Watching you watch ads
Amplified Intelligence’s attentionTRACE data comes from panels of 3,000 to 5,000 people installing an application programming interface (API) on their phones that essentially watches them watching ads and records how long they pay attention.
For linear TV, the system works using “an iPod on a tripod” in homes to similarly record viewing, says Karen Nelson-Field, founder and CEO of Amplified Intelligence and author of “The Attention Economy And How It Works: Simple Truths for Marketers.”
Panelists who’ve been exposed to ads are directed to a virtual shopping experience with simulated store shelves and product choice surveys to measure the impact that attention has on buying intent.
It’s all quite intrusive compared to other audience measurement approaches, and that’s why users, recruited through local panel providers, are asked three times for consent to permit access to their cameras and homes, Nelson-Field says.
Data is anonymized, and when panelists are done with their term of work, the tracking app is removed from their phones. Because Nelson-Field is wary of panelists becoming trained to watch ads more closely during their time on the panel, she looks to rotate them out quickly.
Measurement firms also use duration of view metrics to judge media quality, but those are a poor substitute for measuring attention, Nelson-Field says. Just because an ad is running in view doesn’t mean anyone is watching. Indeed, while prior research by NCSolutions has shown positive links between duration of view and brand sales, it also has shown negative marginal returns as view times linger past 30 seconds, which may well be because the ads were allowed to keep running by people who weren’t watching at all.
“Attention measurement solves the gaping hole in impression measurement,” Nelson-Field says.
How attention gets scored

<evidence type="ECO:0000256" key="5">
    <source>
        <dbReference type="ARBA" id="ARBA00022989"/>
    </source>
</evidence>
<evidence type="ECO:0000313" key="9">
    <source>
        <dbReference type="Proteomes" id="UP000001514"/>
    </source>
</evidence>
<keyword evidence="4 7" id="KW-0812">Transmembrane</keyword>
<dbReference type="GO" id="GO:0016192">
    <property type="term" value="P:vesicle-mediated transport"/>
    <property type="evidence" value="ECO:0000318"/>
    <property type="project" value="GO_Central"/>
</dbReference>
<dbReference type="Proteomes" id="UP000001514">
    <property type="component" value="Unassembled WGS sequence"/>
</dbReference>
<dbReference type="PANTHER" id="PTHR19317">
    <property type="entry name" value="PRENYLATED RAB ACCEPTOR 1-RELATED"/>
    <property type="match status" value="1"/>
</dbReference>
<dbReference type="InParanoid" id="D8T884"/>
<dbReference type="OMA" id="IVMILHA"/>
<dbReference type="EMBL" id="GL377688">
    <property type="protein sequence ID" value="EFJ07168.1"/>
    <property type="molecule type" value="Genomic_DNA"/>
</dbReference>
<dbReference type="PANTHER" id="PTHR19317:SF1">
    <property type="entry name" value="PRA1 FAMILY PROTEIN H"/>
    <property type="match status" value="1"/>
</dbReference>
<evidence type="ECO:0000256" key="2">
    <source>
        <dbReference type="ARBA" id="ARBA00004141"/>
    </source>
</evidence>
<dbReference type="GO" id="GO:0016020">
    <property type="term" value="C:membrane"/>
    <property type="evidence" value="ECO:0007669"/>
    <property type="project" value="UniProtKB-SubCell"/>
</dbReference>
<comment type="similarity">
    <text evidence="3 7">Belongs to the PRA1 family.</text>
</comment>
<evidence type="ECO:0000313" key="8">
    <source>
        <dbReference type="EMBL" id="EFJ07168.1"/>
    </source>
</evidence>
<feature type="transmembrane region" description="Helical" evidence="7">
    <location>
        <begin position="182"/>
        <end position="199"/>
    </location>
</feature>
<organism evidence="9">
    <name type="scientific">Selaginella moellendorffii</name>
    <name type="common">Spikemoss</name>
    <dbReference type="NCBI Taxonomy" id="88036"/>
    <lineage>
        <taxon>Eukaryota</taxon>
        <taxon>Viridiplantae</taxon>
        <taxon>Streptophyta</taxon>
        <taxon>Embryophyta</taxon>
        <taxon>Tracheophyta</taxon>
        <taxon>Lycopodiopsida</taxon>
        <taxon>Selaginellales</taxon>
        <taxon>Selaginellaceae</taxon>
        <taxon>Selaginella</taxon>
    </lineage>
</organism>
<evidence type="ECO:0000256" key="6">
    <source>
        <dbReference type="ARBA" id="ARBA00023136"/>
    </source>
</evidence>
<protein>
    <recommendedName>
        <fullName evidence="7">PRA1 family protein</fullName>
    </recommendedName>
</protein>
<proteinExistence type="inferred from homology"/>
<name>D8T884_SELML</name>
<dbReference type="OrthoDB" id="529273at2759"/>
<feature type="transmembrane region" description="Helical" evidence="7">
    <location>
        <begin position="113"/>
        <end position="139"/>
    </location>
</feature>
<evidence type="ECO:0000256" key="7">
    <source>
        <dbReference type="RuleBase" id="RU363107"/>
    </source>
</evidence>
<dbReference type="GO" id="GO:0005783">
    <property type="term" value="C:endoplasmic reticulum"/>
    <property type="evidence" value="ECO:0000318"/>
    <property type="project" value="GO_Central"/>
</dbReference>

Amplified Intelligence doesn’t deliver a simple binary reading on whether someone paid attention or not. The technology analyzes a user’s gaze and scores it second-by-second based on whether the user is looking directly at the ad; whether there’s “passive attention” with eyes nearby but not directly focused on the ad; and non-attention where the user’s face isn’t detected at all.
Nelson-Field says the company’s research has found a high correlation between active attention and people remembering ads and brands, or so-called “mental availability,” which leads to sales. Its research has found a correlation of 0.83 (on a scale from 0 to 1.0) between active attention seconds and short-term advertising strength (STAS), which is an index of brand choice that compares purchase intent of people who’ve seen an ad vs. that of people who haven’t seen it.
But the fact that it’s a media agency applying attention metrics raises the question of whether media are really responsible for attention to ads, or whether the creative bears that responsibility.
The short answer is that media have a lot of responsibility, Nelson-Field says. Amplified Intelligence research finds significant attention differences on average among platforms, though she isn’t revealing how the platforms and media ranks, which she says is part of the company’s “secret sauce.” A study the firm released earlier this year with OMG found average active ad attention ranged from 3 to 4 seconds across three social media platforms.
Also, Nelson-Field says that what her firm really measures is whether media deliver enough attention – generally at least 2.5 second per ad -- for the creative to have impact.
“It’s the role of media to be able to get you to the attention,” she says. “It’s the role of creative to hold on to that.”